The 1880s: Early Settlement & Pioneer Life
1880 marked the start of a time of great change in the Inland Northwest. The area currently home to Riverfront Park began a journey of steady growth, transforming open land into a small manufacturing town. The previous decade had seen Spokane’s first Euro-Americans settle along the south channel of the Spokane River, making their homes on the rocky banks. With new construction emerging amidst the small number of existing mills and cabins, the 1880s saw the beginnings of modern development along the Spokane River and the long journey toward the city of Spokane that we know today.
The fledgling development surrounding the river drew new residents to the area, slowly increasing the population of Spokane Falls. Expanding industry and the growing number of people exposed the problem of accessing the islands in the middle of the river. Big Island, renamed Havermale Island in 1889, was a tempting place for development because of its central location in the middle of the Spokane River channels. This island, as well as the smaller one nearby originally known as Cannon Island, was only accessible by ferry, boat or canoe. Local residents soon chipped in to fund three bridge crossings. Completed in 1881, these bridges followed the path of Howard Street connecting both the north and south banks of the river to Big Island. With the lands in the middle of the river now connected to the mainland, commercial and industrial properties began to appear more readily throughout the area.
The area along the south bank of the river grew quickly in the early years of the decade. Ten structures of commercial, industrial and residential use occupied the land where the Looff Carrousel and Rotary Fountain sit today. Businesses in the vicinity included a stable, tailor, paint shop and two hotels – the California House and the Delmonico. One of the most prominent operations in the area was Spokane’s first commercial laundry facility, Spokane Steam Laundry, which arrived at this time and was located on Havermale Island near the Howard Street bridge. Adding to the growing industrial area, the New York Brewery occupied the corner of Washington Street and Front Avenue, now known as Spokane Falls Boulevard.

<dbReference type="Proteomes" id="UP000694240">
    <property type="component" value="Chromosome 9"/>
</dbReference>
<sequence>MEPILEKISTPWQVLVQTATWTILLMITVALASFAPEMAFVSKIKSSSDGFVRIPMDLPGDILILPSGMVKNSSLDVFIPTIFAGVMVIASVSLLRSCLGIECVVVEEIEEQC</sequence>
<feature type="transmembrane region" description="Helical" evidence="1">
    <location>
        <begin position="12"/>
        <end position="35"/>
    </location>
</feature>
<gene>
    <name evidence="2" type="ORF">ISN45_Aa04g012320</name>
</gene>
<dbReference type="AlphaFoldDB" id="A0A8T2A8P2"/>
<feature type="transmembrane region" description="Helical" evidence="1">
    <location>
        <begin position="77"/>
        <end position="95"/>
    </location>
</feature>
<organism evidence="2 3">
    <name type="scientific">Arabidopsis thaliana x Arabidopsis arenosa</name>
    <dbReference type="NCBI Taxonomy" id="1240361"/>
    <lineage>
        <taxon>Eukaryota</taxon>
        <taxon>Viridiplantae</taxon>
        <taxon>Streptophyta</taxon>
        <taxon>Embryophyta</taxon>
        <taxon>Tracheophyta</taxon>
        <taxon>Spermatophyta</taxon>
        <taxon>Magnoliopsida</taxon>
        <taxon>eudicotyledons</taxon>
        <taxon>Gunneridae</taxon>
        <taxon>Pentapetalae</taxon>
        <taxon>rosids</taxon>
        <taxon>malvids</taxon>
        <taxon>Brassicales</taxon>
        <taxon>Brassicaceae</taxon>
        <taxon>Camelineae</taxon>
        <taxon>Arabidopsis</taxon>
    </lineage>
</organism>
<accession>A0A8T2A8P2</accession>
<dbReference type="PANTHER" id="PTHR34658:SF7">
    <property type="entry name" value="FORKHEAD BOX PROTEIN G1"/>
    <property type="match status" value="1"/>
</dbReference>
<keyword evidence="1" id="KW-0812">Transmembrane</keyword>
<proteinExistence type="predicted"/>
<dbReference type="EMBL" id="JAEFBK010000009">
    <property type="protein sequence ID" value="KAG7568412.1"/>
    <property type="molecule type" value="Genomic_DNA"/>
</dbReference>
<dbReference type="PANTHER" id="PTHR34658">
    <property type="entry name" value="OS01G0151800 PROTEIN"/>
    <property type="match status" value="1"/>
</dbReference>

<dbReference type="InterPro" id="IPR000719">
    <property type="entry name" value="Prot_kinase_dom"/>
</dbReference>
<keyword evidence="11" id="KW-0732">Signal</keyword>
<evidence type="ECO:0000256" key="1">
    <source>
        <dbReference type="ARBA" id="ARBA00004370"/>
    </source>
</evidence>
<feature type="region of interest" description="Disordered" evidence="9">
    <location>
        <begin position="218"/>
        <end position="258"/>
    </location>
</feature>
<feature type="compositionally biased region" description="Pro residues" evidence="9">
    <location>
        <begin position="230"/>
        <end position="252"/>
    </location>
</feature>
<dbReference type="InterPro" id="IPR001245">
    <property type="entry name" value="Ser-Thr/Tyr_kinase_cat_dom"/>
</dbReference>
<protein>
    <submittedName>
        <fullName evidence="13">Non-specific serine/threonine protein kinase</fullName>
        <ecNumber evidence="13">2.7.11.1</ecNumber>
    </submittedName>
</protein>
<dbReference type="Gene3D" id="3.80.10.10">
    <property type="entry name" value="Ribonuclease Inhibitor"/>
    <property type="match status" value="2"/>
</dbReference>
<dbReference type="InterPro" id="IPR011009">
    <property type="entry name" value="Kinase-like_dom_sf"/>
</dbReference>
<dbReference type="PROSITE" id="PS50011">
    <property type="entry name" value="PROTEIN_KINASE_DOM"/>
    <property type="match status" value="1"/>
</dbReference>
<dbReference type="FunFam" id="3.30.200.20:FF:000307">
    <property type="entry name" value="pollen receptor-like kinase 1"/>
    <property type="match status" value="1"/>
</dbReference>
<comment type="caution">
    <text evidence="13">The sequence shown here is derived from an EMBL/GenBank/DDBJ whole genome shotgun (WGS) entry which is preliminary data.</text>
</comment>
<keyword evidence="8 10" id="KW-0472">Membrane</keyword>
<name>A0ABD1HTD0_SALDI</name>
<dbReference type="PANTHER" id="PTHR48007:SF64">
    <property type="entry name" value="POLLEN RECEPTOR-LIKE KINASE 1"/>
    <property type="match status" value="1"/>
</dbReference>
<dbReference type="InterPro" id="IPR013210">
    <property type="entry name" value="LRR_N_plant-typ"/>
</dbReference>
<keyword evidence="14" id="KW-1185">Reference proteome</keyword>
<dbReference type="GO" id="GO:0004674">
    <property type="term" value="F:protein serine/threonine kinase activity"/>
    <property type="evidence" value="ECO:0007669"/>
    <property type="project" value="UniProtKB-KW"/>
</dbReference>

As the end of the 1880s approached, this area contained a wide range of industrial and commercial properties. The biggest of these operations was a large lumber mill. Originally known as A.M. Cannon’s Mill and later merging into the Spokane Mill Company, the lumber operation took up the majority of two blocks on the south bank of the river. In addition to lumber production facilities, the area included a shingle mill on Big Island, the National Iron Works factory, and Samuel Havermale and George Davis’ Echo Roller Mill.
With the continuing movement of new residents to the area, an immigrant population began to establish itself among the mills and industry. The developing Chinese community expanded over the course of the decade to include merchant shops, laundry services and a gaming facility. Despite a city ordinance prohibiting the distribution and use of opium; opium dens were known to be located in this area as well. Multiple brothels operated in the blocks along the river, catering to the working men and immigrants far from home. Prostitution was a common occurrence in early western towns as few wives followed their husbands to rough mining camps and railroad towns. Furthermore, strict immigration laws prohibiting wives of Chinese laborers from coming to the U.S. meant female companionship was in high demand.
On August 4th, 1889, the young community of Spokane was faced with disaster. Known as the Great Fire, flames swept through the wooden structures that made up most of the commercial core, destroying 32 blocks of the city’s downtown. The fire consumed structures as far as the north side of the Howard Street Bridge, in the process destroying the Spokane Steam Laundry. Buildings across three blocks in what is now Riverfront Park were destroyed with very few surviving. The New York Brewery on Washington Street was one that survived the flames while others, such as one of the city’s first hotels, the California House, suffered devastating amounts of damage.